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Usability – A competitive sport?

Tanya Goodin
Tanya Goodin
CEO
13 August 2007

It’s not a new Olympic sport (yet) but it is something that some brands have known for years…good usability sells products and it can be the element of your product (or website) that clearly differentiates you from your competition.

While in the US at the same time the iPhone was launching (in June), it occurred to me that this was a nice device but what truly differentiated from the other products on the market, many with most of the same functionality and, in some cases, better phone functionality, was that it was very easy to use. As an Apple product this is not surprising. Apple differentiates themselves by creating very usable and aesthetically pleasing products. So far, Apple has even been able to charge a premium based on the design of their products.

In the article "Market Maturity" the usability research company, User Interface Engineering (UIE), explain how products go through four stages of maturity. The four stages of maturity can be summarized as in the table below.

Stage 1:
Introduction

Stage 2:
Extension

Stage 3:
Utilisation

Stage 4:
Refinement

Key Differentiator

Innovation

Functionality

Usability

Price

Customer Behaviours

Customers are eager to experience the new product and are tolerant of imperfections and usability problems

Customers expect a fully operational product and will pick the one with the most features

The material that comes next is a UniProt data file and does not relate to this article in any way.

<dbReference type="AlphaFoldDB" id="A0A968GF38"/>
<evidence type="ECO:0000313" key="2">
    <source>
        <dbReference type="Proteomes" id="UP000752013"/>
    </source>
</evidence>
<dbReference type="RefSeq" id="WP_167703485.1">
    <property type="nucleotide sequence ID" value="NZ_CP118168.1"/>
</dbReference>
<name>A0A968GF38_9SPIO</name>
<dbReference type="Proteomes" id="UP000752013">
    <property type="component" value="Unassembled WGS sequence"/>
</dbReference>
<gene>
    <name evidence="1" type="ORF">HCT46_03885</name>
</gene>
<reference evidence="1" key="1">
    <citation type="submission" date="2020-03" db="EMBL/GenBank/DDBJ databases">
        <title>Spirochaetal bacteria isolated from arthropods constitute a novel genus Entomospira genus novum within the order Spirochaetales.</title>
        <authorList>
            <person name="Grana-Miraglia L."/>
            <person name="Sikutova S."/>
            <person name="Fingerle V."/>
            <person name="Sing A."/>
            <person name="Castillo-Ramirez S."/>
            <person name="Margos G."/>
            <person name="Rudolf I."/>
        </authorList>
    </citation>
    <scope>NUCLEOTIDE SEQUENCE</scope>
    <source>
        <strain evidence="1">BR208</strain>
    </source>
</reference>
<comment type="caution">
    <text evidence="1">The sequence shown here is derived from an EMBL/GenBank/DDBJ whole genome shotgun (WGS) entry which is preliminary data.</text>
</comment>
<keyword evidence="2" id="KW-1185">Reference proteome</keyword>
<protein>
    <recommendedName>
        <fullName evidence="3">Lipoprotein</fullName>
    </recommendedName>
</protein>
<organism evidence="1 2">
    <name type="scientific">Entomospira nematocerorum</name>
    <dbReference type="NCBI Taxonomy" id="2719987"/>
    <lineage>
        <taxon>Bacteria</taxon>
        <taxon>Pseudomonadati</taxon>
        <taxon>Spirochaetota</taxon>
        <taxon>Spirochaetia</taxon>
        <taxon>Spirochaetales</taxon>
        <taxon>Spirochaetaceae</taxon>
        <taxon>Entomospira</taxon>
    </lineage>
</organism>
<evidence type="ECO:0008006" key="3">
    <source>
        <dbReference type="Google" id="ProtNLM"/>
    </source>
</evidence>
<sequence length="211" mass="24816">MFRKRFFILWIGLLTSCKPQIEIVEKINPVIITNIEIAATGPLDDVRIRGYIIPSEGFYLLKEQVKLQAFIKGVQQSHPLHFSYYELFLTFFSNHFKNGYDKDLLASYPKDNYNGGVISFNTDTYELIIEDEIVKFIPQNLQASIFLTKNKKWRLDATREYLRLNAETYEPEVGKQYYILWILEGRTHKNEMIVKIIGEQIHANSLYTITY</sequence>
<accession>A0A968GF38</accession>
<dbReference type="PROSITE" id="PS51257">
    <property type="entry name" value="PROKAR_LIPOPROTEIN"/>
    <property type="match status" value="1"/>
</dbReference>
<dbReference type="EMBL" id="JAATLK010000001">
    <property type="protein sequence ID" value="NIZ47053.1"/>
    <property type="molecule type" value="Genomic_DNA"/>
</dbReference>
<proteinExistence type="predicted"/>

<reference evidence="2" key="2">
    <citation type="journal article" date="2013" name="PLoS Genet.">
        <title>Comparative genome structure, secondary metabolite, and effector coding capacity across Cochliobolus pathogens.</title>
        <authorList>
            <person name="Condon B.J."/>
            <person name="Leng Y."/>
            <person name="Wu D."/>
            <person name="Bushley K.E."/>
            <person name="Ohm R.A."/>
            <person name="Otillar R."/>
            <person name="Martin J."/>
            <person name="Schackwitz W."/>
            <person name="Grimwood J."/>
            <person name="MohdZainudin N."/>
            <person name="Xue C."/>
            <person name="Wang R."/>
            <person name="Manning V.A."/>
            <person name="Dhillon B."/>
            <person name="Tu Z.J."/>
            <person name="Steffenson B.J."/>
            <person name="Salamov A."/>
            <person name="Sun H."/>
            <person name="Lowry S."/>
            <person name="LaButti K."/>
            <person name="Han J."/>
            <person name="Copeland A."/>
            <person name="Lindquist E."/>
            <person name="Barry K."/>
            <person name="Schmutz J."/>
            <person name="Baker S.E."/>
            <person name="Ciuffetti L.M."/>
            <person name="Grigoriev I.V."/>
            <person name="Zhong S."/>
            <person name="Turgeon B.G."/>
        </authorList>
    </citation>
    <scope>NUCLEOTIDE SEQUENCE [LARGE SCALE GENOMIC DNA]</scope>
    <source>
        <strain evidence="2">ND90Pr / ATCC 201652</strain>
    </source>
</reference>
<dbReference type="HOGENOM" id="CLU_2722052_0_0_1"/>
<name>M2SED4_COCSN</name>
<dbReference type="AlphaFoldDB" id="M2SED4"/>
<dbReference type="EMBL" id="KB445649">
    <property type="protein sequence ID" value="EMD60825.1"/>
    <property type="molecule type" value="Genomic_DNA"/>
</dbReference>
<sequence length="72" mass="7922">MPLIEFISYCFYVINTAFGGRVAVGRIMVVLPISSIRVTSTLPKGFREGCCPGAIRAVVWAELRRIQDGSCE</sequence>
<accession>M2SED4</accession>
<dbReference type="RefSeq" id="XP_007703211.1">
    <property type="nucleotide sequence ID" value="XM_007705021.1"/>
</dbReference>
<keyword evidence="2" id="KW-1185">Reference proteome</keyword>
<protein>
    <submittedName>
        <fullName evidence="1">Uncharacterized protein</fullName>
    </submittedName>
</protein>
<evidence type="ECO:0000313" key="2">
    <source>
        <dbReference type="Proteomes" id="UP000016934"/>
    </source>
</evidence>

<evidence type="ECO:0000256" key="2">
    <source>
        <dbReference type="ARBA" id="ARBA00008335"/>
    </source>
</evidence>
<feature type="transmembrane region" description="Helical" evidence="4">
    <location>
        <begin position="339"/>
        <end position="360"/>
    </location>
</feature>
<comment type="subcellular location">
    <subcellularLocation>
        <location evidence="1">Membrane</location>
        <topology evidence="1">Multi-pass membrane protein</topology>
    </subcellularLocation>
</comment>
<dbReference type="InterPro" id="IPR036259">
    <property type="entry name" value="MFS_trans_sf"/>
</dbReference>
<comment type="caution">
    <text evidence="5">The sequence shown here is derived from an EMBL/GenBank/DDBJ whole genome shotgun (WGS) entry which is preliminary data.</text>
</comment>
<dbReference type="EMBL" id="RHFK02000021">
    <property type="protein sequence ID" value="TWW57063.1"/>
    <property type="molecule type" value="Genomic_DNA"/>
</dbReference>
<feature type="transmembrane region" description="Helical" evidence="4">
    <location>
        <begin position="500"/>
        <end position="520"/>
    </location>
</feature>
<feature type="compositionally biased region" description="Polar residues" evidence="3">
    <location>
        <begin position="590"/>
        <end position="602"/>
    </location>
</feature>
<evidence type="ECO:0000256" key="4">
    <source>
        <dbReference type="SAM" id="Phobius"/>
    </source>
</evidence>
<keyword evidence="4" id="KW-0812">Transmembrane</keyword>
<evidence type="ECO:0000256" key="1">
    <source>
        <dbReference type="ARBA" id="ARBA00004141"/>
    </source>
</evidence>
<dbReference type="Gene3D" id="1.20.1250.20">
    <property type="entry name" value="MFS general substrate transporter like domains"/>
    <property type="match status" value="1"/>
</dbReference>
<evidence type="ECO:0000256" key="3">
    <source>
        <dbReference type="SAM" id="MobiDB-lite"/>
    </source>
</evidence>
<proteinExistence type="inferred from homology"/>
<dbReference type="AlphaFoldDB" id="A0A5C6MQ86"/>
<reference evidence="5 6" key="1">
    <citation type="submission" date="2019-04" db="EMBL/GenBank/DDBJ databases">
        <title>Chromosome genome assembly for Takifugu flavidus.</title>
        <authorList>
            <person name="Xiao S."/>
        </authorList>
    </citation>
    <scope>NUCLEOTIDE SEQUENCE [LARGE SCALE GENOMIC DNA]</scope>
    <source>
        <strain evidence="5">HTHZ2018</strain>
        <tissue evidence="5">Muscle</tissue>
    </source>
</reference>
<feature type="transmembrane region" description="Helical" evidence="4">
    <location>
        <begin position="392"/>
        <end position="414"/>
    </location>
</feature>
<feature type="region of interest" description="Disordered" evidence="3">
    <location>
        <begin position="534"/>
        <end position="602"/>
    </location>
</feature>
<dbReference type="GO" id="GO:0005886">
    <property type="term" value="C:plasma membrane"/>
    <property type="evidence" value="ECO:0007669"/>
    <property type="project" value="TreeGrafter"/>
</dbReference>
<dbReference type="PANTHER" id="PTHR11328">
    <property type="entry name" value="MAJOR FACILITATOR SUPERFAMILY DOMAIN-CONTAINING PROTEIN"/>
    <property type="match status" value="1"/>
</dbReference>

Customers will expect advanced features and pick the product that is most simple to use

Customers will expect a flawless product and will pick the one at the lowest price

Focal Point of Development

Making the product work

Adding new features and fixing bugs

Making the product easy to use

Reducing cost of development and maintenance

There are other similar versions of this model that put the stages in a slightly different order (i.e., Stage 4 – Price slots in at Stage 2, making Functionality Stage 3 and Usability Stage 4) but I think that the essential message is the same, usability matters.

Most companies are reluctant to spend time and/or money on usability and Web agency consultants often still do not understand the benefits and ROI of usability. Many companies that do include usability work as part of their process do it after the development has been completed, which is the least favourable of the options of available. This is usually due to the fear that testing earlier will delay the launch of the project, but this does not need to be the case. In any case, Apple’s iphone is an example of “first to market” is not what is important, but rather “best to market”.

If getting in a debate about whether to take the time to usability test a product or website during design rather than late in development or after launch, consider this; it costs about ten times more to make change or redesign retrospectively.

- Kimberly Byers

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